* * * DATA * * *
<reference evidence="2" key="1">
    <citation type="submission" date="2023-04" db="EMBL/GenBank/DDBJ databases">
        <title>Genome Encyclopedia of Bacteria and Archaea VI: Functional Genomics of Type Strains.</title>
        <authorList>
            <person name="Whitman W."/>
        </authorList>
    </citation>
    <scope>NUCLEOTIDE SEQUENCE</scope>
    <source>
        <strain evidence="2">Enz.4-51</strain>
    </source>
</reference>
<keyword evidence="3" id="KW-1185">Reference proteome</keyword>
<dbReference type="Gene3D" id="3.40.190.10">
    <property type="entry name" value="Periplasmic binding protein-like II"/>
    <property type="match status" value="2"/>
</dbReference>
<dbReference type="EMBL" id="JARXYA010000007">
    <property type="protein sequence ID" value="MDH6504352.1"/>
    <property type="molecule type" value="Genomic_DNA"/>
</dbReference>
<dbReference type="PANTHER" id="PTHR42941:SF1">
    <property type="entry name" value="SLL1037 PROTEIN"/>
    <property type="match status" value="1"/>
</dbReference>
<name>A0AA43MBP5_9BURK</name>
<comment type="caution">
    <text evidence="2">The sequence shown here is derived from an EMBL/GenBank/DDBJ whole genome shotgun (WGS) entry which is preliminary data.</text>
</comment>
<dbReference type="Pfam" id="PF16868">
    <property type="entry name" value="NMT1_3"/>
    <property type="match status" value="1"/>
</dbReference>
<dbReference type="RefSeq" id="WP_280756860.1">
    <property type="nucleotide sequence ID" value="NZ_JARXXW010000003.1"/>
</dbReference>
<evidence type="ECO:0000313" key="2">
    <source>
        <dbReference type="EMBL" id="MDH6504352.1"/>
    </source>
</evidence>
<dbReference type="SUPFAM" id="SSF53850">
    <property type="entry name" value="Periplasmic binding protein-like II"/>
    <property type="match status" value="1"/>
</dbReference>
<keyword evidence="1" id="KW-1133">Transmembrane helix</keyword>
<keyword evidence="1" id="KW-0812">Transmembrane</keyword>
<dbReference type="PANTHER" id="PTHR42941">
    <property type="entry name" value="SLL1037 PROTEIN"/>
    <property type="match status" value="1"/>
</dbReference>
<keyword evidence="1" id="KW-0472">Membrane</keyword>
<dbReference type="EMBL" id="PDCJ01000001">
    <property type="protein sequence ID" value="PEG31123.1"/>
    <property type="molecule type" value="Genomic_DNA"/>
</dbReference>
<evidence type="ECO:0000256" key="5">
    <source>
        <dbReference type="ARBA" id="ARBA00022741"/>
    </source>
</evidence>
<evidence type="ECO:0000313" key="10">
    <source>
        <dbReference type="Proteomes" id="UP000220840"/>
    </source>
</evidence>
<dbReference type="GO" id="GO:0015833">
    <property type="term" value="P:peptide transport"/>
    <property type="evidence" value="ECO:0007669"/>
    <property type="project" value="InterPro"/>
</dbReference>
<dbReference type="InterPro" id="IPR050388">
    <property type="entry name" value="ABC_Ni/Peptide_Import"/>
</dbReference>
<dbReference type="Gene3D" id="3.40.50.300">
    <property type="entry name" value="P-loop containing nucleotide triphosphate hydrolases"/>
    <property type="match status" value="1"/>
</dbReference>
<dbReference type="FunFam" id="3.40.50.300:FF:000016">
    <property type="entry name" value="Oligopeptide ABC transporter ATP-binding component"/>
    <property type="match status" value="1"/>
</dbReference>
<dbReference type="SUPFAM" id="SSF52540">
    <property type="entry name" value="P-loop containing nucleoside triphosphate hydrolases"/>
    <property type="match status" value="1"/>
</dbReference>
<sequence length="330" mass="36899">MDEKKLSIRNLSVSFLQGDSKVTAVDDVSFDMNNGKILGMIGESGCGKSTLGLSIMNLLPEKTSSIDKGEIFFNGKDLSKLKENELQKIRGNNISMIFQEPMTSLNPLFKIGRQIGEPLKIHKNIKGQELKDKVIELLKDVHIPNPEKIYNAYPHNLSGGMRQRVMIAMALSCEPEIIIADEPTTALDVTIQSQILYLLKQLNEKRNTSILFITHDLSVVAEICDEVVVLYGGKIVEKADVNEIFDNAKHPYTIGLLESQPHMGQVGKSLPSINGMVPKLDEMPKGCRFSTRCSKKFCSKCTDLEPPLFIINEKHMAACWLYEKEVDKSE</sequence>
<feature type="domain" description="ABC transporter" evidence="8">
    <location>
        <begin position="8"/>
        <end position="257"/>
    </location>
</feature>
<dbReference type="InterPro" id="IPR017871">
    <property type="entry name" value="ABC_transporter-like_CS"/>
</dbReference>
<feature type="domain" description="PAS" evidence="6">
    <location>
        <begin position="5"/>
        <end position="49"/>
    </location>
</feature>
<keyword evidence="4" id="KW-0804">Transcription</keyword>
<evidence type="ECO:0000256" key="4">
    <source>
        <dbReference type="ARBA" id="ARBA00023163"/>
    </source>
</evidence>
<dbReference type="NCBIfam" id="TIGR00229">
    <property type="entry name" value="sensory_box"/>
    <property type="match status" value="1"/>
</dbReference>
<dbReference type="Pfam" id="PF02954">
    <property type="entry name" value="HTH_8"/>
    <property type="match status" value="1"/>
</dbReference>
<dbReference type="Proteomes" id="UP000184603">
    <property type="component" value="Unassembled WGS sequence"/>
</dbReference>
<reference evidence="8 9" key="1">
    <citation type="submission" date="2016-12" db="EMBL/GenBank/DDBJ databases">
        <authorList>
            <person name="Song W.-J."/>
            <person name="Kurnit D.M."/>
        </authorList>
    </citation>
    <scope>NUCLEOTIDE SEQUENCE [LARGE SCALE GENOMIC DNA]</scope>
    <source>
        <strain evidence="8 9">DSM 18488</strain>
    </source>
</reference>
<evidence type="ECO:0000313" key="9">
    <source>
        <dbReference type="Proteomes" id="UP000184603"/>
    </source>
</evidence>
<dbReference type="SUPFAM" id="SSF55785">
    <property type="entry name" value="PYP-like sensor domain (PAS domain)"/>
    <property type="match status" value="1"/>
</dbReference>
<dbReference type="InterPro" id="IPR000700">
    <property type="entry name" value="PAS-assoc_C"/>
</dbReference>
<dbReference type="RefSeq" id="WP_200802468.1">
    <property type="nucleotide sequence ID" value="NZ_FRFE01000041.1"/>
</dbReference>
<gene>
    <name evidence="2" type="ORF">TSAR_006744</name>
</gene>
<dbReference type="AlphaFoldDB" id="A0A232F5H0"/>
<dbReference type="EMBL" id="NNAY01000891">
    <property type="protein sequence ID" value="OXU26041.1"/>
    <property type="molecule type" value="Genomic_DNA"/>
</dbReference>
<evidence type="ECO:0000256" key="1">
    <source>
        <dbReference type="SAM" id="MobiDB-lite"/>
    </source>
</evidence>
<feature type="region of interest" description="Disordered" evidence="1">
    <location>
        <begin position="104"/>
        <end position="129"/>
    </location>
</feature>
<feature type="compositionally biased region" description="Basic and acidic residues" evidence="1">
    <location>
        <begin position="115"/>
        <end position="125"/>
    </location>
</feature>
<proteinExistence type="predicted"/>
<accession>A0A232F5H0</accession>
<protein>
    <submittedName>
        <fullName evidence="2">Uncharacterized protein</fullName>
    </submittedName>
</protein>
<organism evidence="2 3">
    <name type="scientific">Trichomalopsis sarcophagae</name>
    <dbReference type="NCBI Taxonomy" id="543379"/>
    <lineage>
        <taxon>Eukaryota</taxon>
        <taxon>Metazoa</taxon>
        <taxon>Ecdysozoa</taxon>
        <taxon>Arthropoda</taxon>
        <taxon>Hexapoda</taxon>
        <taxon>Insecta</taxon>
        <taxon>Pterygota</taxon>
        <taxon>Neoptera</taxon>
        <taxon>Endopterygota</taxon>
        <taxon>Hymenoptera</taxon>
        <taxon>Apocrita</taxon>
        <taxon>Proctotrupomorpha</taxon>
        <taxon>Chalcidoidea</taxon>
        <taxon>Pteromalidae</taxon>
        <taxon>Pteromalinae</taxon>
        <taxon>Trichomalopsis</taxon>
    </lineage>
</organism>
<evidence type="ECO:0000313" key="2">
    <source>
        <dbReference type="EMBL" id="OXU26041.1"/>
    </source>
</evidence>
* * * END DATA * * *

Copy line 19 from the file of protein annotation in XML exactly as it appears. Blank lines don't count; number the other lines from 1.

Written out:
    <property type="protein sequence ID" value="MDH6504352.1"/>